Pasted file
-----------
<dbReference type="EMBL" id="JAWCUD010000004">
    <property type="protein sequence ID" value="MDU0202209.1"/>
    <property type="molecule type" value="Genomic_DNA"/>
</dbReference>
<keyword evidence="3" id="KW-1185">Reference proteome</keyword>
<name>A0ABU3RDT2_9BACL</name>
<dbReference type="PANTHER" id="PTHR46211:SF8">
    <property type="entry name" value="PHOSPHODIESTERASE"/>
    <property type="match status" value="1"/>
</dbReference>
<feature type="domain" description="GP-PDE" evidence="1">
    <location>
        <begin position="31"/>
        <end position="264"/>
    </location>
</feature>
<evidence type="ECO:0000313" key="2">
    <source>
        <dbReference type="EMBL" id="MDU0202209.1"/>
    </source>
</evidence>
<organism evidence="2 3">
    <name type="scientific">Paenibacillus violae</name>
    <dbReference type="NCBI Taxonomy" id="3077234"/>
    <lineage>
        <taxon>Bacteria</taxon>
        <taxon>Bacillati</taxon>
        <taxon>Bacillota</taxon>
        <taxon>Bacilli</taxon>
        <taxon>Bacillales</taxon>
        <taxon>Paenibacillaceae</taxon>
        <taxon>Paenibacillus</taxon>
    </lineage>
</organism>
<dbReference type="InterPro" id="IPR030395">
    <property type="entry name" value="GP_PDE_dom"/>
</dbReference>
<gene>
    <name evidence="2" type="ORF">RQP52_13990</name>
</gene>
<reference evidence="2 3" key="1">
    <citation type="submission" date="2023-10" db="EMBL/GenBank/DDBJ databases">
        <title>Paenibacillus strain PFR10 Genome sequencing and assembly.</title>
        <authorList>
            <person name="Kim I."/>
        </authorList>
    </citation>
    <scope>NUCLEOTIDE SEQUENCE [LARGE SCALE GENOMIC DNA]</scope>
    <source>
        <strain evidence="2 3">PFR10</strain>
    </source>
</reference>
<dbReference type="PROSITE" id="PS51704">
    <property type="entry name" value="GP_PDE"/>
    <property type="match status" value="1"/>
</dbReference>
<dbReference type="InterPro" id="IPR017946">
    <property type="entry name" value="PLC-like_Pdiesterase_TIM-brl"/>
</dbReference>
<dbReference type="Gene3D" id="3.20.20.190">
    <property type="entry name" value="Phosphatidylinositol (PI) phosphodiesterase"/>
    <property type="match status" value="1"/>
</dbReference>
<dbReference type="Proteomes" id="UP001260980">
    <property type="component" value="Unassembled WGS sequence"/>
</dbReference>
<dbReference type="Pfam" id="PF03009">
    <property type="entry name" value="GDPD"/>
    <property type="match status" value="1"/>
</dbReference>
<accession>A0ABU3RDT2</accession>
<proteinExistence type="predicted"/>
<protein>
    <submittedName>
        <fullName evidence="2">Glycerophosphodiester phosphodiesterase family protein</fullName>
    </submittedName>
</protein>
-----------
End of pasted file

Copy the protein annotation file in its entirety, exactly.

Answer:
<dbReference type="EMBL" id="JAWCUD010000004">
    <property type="protein sequence ID" value="MDU0202209.1"/>
    <property type="molecule type" value="Genomic_DNA"/>
</dbReference>
<keyword evidence="3" id="KW-1185">Reference proteome</keyword>
<name>A0ABU3RDT2_9BACL</name>
<dbReference type="PANTHER" id="PTHR46211:SF8">
    <property type="entry name" value="PHOSPHODIESTERASE"/>
    <property type="match status" value="1"/>
</dbReference>
<feature type="domain" description="GP-PDE" evidence="1">
    <location>
        <begin position="31"/>
        <end position="264"/>
    </location>
</feature>
<evidence type="ECO:0000313" key="2">
    <source>
        <dbReference type="EMBL" id="MDU0202209.1"/>
    </source>
</evidence>
<organism evidence="2 3">
    <name type="scientific">Paenibacillus violae</name>
    <dbReference type="NCBI Taxonomy" id="3077234"/>
    <lineage>
        <taxon>Bacteria</taxon>
        <taxon>Bacillati</taxon>
        <taxon>Bacillota</taxon>
        <taxon>Bacilli</taxon>
        <taxon>Bacillales</taxon>
        <taxon>Paenibacillaceae</taxon>
        <taxon>Paenibacillus</taxon>
    </lineage>
</organism>
<dbReference type="InterPro" id="IPR030395">
    <property type="entry name" value="GP_PDE_dom"/>
</dbReference>
<gene>
    <name evidence="2" type="ORF">RQP52_13990</name>
</gene>
<reference evidence="2 3" key="1">
    <citation type="submission" date="2023-10" db="EMBL/GenBank/DDBJ databases">
        <title>Paenibacillus strain PFR10 Genome sequencing and assembly.</title>
        <authorList>
            <person name="Kim I."/>
        </authorList>
    </citation>
    <scope>NUCLEOTIDE SEQUENCE [LARGE SCALE GENOMIC DNA]</scope>
    <source>
        <strain evidence="2 3">PFR10</strain>
    </source>
</reference>
<dbReference type="PROSITE" id="PS51704">
    <property type="entry name" value="GP_PDE"/>
    <property type="match status" value="1"/>
</dbReference>
<dbReference type="InterPro" id="IPR017946">
    <property type="entry name" value="PLC-like_Pdiesterase_TIM-brl"/>
</dbReference>
<dbReference type="Gene3D" id="3.20.20.190">
    <property type="entry name" value="Phosphatidylinositol (PI) phosphodiesterase"/>
    <property type="match status" value="1"/>
</dbReference>
<dbReference type="Proteomes" id="UP001260980">
    <property type="component" value="Unassembled WGS sequence"/>
</dbReference>
<dbReference type="Pfam" id="PF03009">
    <property type="entry name" value="GDPD"/>
    <property type="match status" value="1"/>
</dbReference>
<accession>A0ABU3RDT2</accession>
<proteinExistence type="predicted"/>
<protein>
    <submittedName>
        <fullName evidence="2">Glycerophosphodiester phosphodiesterase family protein</fullName>
    </submittedName>
</protein>